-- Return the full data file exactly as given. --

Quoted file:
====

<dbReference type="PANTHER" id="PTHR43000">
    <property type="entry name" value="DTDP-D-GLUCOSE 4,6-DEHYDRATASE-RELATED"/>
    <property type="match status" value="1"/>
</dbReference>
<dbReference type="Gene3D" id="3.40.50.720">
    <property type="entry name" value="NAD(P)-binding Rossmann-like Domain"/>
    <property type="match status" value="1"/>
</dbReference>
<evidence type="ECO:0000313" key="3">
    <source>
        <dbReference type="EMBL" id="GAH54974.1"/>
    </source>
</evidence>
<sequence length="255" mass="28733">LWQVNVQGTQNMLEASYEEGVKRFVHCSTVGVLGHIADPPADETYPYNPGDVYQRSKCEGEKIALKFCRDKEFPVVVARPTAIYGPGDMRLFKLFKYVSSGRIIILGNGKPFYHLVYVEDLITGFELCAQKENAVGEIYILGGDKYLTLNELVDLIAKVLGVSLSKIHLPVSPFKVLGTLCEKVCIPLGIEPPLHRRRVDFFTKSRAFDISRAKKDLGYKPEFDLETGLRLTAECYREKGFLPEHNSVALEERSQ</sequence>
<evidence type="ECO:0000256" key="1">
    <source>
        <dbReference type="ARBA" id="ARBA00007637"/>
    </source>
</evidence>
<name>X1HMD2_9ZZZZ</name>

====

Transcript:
<dbReference type="PANTHER" id="PTHR43000">
    <property type="entry name" value="DTDP-D-GLUCOSE 4,6-DEHYDRATASE-RELATED"/>
    <property type="match status" value="1"/>
</dbReference>
<dbReference type="Gene3D" id="3.40.50.720">
    <property type="entry name" value="NAD(P)-binding Rossmann-like Domain"/>
    <property type="match status" value="1"/>
</dbReference>
<evidence type="ECO:0000313" key="3">
    <source>
        <dbReference type="EMBL" id="GAH54974.1"/>
    </source>
</evidence>
<sequence length="255" mass="28733">LWQVNVQGTQNMLEASYEEGVKRFVHCSTVGVLGHIADPPADETYPYNPGDVYQRSKCEGEKIALKFCRDKEFPVVVARPTAIYGPGDMRLFKLFKYVSSGRIIILGNGKPFYHLVYVEDLITGFELCAQKENAVGEIYILGGDKYLTLNELVDLIAKVLGVSLSKIHLPVSPFKVLGTLCEKVCIPLGIEPPLHRRRVDFFTKSRAFDISRAKKDLGYKPEFDLETGLRLTAECYREKGFLPEHNSVALEERSQ</sequence>
<evidence type="ECO:0000256" key="1">
    <source>
        <dbReference type="ARBA" id="ARBA00007637"/>
    </source>
</evidence>
<name>X1HMD2_9ZZZZ</name>